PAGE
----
Former United States men's national team player DaMarcus Beasley said that FIFA isn't doing anything to combat racism in the sport and it is "disheartening" that players are still enduring abuse.
Speaking with ESPN's Herculez Gomez, Beasley recounted to his former USMNT teammate about when he suffered racist chants by fans in Montenegro during a Champions League qualifying game in August 2007.
Beasley and his Rangers teammate Jean-Claude Darcheville endured the chants in a 1-0 victory over FK Zeta. Beasley scored the goal in that game, his first for the Scottish side following a move from Manchester City.
"To hear monkey chants while you're playing, every single time you get the ball you feel rage, you want to do something more than just play the game," said Beasley.
Beasley, a mainstay for the national team and the only American to play in four World Cups, retired in 2019 after a club career that saw him play abroad in the Netherlands, England, Scotland, and Mexico. He last played for the Houston Dynamo in MLS.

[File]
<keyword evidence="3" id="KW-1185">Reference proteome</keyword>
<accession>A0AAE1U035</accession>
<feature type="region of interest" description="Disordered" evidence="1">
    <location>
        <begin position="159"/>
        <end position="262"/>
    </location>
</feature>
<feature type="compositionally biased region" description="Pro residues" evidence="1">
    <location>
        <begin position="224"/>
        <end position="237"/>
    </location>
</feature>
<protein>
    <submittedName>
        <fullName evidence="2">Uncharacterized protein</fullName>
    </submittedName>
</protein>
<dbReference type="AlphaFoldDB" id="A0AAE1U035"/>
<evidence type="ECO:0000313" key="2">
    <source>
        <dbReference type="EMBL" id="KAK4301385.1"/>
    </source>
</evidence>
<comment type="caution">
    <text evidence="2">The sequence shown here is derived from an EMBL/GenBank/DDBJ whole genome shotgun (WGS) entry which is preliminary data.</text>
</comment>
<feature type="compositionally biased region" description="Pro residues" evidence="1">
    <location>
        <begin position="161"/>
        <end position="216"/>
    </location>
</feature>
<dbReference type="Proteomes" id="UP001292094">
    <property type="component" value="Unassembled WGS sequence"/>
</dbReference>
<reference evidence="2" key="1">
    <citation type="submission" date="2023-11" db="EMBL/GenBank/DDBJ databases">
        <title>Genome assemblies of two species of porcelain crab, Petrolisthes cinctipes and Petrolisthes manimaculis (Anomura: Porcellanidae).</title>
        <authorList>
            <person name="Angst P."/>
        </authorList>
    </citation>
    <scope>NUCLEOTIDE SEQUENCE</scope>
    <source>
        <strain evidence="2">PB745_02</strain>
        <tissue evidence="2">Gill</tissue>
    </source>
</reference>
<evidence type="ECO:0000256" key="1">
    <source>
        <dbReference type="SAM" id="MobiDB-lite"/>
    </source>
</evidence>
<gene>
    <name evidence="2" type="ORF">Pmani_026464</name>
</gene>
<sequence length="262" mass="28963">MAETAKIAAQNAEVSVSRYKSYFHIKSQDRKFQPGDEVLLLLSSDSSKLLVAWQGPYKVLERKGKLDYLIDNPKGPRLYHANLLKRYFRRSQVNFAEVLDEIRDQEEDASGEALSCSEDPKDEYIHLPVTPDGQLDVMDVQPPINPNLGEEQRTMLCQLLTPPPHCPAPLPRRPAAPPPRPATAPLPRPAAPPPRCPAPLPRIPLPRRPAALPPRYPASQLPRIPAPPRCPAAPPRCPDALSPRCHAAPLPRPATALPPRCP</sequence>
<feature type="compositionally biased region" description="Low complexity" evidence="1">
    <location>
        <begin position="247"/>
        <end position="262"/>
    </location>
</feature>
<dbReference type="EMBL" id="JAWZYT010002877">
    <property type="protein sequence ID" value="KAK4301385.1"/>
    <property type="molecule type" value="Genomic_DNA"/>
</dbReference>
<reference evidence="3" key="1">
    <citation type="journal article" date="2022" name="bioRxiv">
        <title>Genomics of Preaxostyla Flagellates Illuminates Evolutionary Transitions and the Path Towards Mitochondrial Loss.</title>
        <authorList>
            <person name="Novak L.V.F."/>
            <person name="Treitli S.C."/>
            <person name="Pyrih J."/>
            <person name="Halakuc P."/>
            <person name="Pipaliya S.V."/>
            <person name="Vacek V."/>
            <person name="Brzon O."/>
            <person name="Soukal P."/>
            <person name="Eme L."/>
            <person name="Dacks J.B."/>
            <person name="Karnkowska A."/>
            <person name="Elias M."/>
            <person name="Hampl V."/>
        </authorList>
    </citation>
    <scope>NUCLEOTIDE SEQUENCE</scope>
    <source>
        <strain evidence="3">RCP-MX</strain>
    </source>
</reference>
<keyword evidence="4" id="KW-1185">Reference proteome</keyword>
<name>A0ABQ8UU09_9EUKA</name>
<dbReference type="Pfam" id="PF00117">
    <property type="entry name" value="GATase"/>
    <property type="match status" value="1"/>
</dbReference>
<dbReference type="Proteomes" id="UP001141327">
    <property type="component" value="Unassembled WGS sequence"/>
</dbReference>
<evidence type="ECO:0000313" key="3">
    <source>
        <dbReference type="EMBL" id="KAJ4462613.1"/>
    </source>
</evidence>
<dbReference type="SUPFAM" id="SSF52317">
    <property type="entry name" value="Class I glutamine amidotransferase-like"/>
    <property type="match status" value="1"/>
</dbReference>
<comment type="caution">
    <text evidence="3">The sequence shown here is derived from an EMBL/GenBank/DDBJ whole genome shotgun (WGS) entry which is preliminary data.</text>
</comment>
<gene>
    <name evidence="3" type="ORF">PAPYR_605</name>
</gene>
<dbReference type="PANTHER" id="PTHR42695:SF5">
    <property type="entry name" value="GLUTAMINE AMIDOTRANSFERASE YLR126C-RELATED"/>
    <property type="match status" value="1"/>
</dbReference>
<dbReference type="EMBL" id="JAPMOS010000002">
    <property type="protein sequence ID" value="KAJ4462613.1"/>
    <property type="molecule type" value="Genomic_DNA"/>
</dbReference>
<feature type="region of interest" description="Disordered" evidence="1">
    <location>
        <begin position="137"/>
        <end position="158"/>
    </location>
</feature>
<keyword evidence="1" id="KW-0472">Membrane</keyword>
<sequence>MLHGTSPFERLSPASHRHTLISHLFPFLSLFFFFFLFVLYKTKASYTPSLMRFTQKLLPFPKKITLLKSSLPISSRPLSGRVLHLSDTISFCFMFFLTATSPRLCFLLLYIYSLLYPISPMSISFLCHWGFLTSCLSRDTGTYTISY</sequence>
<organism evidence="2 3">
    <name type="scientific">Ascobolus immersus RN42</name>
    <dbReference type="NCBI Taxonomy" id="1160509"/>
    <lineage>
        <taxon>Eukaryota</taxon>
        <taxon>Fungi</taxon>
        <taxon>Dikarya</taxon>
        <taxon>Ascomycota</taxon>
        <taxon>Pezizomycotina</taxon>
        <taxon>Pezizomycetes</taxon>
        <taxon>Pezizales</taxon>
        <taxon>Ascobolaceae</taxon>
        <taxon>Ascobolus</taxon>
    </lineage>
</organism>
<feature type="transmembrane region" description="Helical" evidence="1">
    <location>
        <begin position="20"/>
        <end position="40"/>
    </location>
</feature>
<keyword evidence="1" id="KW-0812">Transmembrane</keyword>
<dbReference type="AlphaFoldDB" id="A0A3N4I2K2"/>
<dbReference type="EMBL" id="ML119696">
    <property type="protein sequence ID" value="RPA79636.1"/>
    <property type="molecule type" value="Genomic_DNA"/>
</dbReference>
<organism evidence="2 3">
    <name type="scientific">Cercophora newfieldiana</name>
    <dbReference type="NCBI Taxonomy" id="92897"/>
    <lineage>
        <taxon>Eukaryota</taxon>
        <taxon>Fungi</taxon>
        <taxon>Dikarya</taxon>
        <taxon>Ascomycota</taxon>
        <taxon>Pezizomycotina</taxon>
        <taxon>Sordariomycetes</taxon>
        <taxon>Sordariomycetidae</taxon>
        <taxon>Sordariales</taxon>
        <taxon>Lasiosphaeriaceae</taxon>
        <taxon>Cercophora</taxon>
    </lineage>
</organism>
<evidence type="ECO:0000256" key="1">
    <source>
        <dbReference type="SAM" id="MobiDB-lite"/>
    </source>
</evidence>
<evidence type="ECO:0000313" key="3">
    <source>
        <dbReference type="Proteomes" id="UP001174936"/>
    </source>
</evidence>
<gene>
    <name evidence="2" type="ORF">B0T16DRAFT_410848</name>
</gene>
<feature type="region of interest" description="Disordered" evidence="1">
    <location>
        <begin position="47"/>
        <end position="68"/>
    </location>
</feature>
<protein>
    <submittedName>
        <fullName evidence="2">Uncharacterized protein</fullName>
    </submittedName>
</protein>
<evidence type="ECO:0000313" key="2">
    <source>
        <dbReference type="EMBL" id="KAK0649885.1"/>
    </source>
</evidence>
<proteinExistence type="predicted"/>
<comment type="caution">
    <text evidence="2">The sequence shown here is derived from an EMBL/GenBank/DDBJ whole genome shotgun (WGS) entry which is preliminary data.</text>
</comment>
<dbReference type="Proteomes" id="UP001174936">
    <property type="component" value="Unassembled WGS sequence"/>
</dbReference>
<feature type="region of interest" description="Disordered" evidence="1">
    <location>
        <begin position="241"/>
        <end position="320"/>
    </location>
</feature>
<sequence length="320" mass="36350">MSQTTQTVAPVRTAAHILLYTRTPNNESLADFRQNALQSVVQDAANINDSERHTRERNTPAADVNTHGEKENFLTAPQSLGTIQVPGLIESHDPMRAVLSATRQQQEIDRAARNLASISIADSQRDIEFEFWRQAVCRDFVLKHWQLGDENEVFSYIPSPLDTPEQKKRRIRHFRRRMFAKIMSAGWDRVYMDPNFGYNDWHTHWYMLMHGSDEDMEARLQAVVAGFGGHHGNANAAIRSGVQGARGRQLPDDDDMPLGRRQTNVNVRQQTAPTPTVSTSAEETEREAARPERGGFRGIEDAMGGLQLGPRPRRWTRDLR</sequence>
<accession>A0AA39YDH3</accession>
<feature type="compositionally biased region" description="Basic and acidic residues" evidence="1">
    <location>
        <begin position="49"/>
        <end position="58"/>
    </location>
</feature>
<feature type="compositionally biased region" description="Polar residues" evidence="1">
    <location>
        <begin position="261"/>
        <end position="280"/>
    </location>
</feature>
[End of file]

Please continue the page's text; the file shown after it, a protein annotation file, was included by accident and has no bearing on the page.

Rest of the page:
Beasley said that FIFA has not combated the issue more directly and added that the incident in 2007 "was sweeped under the table."
"For me, I feel for players that are still getting that kind of treatment," Beasley added.
Beasley lamented that "it's gonna take [a player] going into the stands and knocking somebody out" if the sport doesn't do more to prevent racist acts.
Tottenham Hotspur's Eric Dier leapt into the stands to confront a spectator at Norwich City earlier this month who had insulted his brother. There were also allegations that a fan had also racially insulted a Spurs player.